Policymakers are considering scaling back the target for fiscal revenue growth at the central government level to zero for next year from 5.2% this year (link in Chinese), indicating “large-scale tax cuts are in the making,” a source with knowledge of the matter has told Caixin. But officials are still divided over whether to lower VAT or income tax rates, sources said.
Goldman Sachs analysts said other policy support measures could include more cuts to banks’ reserve requirement ratio and interbank interest rates on the monetary policy front, regulatory forbearance such as relaxing pollution curbs, and a loosening of controls on the property market.
The CEWC’s decisions or comments on the real estate market and policies will be particularly important, given the industry’s significant contribution to GDP, CICC analysts said.
But fiscal and monetary stimulus won’t be enough to put the economy on a sustainable path, analysts say.
“(C)onventional easing measures may not be able to solve many of the problems resulting from nonmarket-based policy measures and interventions imposed on the economy in the past several years,” Nomura’s analysts wrote. “We believe that unshackling the economy via market-oriented reforms is once again the key to releasing growth potential.”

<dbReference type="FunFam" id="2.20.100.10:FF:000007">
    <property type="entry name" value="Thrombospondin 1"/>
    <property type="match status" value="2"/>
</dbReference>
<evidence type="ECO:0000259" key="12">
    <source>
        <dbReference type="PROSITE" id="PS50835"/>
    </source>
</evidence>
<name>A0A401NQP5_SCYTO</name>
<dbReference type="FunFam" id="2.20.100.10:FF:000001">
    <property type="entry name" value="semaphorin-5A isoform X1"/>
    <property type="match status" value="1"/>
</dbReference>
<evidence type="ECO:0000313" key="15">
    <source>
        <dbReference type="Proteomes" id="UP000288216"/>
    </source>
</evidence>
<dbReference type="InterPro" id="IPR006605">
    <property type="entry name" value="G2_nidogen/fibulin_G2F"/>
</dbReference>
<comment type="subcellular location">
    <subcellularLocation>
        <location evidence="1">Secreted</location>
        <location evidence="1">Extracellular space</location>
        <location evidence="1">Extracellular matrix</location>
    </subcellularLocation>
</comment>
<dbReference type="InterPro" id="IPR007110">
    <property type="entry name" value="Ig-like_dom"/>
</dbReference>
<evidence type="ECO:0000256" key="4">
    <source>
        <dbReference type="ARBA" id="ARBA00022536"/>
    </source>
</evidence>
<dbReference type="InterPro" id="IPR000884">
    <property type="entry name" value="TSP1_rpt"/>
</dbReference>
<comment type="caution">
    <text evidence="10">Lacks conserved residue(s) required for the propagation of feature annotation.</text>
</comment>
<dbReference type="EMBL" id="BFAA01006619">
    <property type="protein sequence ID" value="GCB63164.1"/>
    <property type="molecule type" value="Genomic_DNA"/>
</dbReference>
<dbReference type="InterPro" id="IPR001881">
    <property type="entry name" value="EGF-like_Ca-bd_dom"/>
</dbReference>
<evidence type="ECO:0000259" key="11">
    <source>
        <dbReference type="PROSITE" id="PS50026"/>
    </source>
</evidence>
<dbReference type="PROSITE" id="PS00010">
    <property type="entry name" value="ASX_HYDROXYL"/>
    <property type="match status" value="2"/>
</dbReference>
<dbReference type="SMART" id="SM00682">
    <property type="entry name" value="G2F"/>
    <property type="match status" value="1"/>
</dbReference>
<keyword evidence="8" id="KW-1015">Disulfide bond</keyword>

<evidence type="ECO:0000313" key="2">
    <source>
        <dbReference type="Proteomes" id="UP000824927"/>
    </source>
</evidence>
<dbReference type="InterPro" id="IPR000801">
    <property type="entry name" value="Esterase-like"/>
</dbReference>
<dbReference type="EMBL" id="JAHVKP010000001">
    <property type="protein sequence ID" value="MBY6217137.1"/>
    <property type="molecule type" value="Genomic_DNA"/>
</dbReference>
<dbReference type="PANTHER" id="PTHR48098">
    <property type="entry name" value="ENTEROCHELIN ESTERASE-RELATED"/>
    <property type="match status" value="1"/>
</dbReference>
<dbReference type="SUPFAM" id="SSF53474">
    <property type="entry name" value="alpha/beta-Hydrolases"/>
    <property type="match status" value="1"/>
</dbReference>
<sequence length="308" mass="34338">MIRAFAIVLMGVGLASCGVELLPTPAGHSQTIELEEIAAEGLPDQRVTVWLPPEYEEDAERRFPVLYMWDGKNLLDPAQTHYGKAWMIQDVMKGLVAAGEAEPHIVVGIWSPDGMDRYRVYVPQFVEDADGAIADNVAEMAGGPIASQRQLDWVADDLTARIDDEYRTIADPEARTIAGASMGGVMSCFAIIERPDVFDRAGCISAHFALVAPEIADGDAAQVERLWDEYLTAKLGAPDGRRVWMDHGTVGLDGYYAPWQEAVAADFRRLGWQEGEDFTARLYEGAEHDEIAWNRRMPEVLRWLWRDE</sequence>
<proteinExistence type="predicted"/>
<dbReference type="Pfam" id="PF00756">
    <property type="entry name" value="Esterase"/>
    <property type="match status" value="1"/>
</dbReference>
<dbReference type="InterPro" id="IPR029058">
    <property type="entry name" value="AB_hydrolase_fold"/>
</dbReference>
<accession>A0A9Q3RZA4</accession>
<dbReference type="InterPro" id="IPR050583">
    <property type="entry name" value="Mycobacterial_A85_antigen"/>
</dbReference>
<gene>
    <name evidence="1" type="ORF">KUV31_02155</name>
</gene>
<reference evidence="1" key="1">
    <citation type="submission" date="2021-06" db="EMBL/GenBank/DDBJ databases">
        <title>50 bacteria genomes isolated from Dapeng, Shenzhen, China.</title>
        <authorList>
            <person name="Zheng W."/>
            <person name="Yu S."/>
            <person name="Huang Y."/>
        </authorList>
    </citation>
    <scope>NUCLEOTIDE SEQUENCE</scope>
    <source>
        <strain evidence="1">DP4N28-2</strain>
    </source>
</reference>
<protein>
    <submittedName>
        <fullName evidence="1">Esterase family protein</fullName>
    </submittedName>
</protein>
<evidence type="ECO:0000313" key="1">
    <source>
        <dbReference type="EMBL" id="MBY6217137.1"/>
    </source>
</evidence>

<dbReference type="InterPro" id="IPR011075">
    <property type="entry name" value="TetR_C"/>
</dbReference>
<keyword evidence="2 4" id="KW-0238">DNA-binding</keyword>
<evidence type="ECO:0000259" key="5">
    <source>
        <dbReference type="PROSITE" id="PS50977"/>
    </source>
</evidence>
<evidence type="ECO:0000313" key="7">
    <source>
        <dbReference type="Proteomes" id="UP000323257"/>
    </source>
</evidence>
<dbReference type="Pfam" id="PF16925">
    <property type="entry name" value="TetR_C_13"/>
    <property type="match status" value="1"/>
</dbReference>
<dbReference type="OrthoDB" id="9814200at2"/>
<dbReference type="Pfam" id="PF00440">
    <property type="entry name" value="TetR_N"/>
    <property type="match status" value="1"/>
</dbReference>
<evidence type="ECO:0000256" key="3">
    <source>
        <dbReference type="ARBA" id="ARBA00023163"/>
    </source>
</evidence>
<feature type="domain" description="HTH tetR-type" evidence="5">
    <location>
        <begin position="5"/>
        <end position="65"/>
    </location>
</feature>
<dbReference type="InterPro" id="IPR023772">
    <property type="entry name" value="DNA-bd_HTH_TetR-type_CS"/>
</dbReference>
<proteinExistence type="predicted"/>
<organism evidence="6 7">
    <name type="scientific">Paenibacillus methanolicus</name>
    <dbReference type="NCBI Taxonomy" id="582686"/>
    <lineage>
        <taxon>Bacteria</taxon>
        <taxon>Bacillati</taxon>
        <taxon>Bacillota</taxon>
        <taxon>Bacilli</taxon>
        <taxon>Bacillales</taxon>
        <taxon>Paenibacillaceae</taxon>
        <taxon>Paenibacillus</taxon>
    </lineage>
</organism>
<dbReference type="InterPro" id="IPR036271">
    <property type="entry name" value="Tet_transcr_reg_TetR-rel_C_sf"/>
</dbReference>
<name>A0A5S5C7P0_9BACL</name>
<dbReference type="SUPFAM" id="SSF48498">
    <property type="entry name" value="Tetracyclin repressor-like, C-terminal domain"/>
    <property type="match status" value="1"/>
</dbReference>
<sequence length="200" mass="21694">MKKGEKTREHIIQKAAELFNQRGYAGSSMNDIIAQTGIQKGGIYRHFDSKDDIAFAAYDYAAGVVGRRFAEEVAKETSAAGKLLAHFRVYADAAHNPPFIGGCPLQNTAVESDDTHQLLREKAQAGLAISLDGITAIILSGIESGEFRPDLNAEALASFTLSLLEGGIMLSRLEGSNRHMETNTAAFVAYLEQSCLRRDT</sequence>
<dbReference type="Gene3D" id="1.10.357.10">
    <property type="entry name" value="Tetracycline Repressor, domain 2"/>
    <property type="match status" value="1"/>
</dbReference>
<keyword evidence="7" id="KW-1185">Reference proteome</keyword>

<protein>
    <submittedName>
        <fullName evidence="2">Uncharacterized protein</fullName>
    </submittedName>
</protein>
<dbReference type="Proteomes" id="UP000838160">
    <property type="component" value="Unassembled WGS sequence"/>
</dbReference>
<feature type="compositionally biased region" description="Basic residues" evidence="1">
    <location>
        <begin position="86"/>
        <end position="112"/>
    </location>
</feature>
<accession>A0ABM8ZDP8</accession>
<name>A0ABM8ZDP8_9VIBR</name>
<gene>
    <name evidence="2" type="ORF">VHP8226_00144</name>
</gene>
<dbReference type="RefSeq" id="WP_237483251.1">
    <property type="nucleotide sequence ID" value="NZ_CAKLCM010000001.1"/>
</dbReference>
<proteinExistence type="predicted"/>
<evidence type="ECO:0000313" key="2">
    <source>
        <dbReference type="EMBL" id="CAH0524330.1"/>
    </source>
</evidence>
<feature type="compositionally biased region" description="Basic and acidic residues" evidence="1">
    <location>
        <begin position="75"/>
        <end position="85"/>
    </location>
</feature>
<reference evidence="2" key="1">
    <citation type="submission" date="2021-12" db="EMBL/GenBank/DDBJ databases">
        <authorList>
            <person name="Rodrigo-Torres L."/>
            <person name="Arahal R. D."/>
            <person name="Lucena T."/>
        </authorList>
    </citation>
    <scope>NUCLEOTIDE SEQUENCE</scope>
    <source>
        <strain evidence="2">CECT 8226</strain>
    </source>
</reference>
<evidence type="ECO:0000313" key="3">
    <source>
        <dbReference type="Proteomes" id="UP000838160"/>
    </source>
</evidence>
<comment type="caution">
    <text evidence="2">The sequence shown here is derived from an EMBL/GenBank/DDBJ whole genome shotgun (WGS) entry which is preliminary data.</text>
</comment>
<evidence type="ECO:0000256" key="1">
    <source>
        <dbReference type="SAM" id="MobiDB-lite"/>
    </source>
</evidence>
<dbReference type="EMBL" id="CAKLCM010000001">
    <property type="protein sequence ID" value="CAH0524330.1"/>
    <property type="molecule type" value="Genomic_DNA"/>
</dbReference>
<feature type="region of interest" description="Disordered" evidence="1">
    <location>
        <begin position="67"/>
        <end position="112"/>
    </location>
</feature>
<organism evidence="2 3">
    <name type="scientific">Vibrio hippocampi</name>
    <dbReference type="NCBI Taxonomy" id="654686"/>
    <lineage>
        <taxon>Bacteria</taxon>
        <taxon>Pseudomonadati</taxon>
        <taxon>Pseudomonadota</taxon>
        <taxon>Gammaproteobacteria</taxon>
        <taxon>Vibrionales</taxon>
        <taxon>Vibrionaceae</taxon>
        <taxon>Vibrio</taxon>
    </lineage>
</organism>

Slowing growth and the trade war with the U.S. will likely push the government to speed up market-based reforms including an overhaul of bloated SOEs. President Donald Trump’s administration has accused Beijing of operating “unfair” industrial policies such as government subsidies, forcing foreign investors to transfer technology and failing to open its markets to foreign companies.
“In accordance to China’s long-term plan and as part of the trade negotiation, we think the Chinese government may tilt policies a bit more towards market reform” in the CEWC meeting and to mark the 40th anniversary of the reform and opening up policy, UBS economists wrote in a Dec. 10 report. China will celebrate the milestone on Tuesday.
“Additional corporate tax cuts, SOE reform measures, and further opening of market access to private and foreign investors may be announced,” they wrote.
CICC expects policymakers will announce more reform initiatives and opening-up policies that may include implementing competitive neutrality, further opening up manufacturing and service industries to foreign investment and strengthening protection of intellectual property rights (IPR).
Goldman Sachs also foresees policy measures to address some of the issues raised by the U.S. including improved market access, better IPR protection and lower import tariffs.
Contact reporter Fran Wang (firstname.lastname@example.org)